July 2015 Newsletter: Announcing HTM for Stocks - Open Source Example HTM App
July 02, 2015
Dear Numenta newsletter subscriber:
Over the last two years, we have created a series of example applications that illustrate the capabilities of HTM. Grok for IT Analytics, available for download on the Amazon Web Services Marketplace, uses HTM to detect anomalies in AWS server metrics. We have published source code for several other example applications that use HTM to detect anomalies in human behavior, and in GPS data. But up until now it hasn’t been easy for an individual to get a sense of how HTM-based anomaly detection works; you either need to bring up an AWS server instance, or put in a reasonable amount of software development effort.
So we have created a new example application, called HTM for Stocks, which makes it much easier for you to experience how HTM detects anomalies. HTM for Stocks is available for free here: Download HTM for Stocks. At this point, the application is available only for an Android mobile device.
HTM for Stocks applies HTM modeling and anomaly detection to 200 large capitalization public companies. The application automatically models three data streams for each stock: stock volume, stock price, and Twitter volume. It figures out “normal” for each of these data streams for each company, and then lets you know if something abnormal has occurred.
Here is what we hope you will notice when using HTM for Stocks:
HTM enables automatic modeling of many models here, we are creating 600 separate models (3 for each of 200 companies). No human intervention is required to adjust parameters or tune models.
HTM models learn continuously, with each new data point. If a company changes its fundamentals, taking its stock volume to a new level, at first it will show an anomaly, but after a short period, it will learn the “new normal”.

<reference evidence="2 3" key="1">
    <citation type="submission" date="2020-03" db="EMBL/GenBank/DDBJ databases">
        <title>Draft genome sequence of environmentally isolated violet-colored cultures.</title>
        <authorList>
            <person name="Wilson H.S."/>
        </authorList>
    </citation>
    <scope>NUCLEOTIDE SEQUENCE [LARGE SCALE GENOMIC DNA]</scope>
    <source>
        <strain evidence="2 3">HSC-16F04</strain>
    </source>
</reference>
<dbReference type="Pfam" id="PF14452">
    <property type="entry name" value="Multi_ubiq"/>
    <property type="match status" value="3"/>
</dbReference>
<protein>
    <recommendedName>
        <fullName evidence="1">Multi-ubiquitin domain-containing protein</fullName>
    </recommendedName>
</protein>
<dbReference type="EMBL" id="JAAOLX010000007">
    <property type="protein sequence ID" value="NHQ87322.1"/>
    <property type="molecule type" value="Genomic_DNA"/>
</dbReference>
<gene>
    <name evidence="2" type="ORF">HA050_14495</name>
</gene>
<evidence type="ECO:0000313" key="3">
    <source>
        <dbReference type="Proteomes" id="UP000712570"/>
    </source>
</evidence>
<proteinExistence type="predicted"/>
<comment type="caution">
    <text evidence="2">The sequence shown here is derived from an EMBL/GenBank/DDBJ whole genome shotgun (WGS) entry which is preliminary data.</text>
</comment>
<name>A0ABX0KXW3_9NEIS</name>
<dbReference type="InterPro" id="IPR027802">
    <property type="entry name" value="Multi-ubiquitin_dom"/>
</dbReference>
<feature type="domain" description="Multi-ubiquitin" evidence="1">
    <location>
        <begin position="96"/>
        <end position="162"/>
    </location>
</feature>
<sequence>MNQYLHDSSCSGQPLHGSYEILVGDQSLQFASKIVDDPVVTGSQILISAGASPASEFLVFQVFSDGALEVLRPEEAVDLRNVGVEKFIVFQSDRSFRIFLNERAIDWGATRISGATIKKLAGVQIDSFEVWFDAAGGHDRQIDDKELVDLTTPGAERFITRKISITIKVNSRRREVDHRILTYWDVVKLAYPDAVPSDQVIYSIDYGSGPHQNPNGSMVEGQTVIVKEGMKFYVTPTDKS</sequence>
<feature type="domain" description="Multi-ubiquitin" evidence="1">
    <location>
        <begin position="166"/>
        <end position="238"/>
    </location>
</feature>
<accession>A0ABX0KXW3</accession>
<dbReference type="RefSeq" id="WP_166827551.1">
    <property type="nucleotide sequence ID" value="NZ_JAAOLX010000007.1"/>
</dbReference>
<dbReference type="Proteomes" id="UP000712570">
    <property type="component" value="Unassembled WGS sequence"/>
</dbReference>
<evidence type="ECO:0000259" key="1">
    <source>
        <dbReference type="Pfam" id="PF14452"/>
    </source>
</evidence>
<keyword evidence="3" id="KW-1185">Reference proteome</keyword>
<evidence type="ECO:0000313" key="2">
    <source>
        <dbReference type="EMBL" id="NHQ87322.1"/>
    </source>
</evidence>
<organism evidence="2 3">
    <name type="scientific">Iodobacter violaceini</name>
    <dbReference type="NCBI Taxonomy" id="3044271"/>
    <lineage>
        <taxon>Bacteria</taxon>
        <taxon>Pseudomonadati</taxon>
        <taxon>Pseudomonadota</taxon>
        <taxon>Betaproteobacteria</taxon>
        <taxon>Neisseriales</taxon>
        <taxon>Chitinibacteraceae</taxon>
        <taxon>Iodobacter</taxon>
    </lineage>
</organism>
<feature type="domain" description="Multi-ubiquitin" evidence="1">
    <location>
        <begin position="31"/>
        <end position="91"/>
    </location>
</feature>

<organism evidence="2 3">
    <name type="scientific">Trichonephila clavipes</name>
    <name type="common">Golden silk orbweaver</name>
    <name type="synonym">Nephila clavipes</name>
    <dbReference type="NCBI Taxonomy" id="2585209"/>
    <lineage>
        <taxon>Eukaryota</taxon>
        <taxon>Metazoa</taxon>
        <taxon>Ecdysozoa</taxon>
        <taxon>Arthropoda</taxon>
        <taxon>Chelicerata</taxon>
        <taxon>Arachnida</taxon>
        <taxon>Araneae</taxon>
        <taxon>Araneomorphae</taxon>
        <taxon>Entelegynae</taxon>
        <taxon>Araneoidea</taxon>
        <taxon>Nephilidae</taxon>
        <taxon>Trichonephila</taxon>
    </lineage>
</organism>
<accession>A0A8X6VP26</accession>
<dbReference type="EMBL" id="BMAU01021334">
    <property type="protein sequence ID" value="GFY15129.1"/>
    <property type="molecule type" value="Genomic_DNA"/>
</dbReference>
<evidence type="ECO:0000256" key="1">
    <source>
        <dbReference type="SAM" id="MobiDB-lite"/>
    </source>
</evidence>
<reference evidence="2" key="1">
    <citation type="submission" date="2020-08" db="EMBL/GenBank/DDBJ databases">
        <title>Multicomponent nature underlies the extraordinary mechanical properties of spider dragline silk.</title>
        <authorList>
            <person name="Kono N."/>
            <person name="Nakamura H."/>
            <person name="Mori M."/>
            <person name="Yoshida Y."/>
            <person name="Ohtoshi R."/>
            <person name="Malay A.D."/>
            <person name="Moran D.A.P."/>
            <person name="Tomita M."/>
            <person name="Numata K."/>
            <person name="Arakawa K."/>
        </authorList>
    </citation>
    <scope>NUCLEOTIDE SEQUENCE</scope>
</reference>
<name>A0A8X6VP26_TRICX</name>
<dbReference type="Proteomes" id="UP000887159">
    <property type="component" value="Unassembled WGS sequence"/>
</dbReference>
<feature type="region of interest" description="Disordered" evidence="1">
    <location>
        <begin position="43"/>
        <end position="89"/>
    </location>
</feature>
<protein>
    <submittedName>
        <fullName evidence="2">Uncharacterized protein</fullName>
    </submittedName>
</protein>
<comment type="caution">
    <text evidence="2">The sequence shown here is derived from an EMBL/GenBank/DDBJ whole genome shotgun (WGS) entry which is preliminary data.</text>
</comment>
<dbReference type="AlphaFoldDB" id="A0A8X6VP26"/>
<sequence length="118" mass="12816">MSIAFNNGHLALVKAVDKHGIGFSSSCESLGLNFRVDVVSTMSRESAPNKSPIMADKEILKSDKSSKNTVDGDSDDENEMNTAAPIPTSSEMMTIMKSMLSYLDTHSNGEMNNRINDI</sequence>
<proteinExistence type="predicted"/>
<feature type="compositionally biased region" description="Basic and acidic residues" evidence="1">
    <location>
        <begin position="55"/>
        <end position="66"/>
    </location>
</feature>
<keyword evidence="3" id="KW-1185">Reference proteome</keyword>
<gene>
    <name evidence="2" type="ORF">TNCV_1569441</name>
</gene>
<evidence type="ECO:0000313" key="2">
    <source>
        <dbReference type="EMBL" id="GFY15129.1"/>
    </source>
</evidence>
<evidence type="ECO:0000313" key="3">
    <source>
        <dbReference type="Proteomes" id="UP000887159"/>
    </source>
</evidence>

The models are ranked by the most anomalous to the least anomalous. If you scroll down, you will note that many of the stocks show no anomalies. This ranking of anomalies allows you to focus on the companies that are the most different from the norm.
Some of the anomalies detected by HTM for Stocks may appear obvious but others are subtle and not easily detected by a human. For example, if you watch stock volumes, you will see that there often is a spike in the beginning and at the end of the trading day. It will notice if those spikes continue longer than normal for that particular stock. Such examples demonstrate the power of finding temporal patterns
When you see an anomaly, it’s very informative to look at the Twitter stream for the corresponding time frame. There, you often will be able to quickly determine the reason for the anomaly, such as an earnings announcement, a takeover bid, a lawsuit, or a rapidly growing interest in something the company did.
In keeping with our focus as a technology provider, we do not intend to build HTM for Stocks into a full commercial application, and so we have provided the source code for HTM for Stocks alongside our NuPIC open source project at https://github.com/numenta/numenta-apps, available under a AGPL v3 license*. Developers may find that HTM for Stocks code can be used to create derivative products that track other data streams. We also welcome partners who are interested in a commercial license to the HTM for Stocks code; in this case please write to email@example.com.
We hope that you will enjoy using HTM for Stocks. We welcome your feedback at firstname.lastname@example.org.
*This content has been updated to reflect our new AGPL license.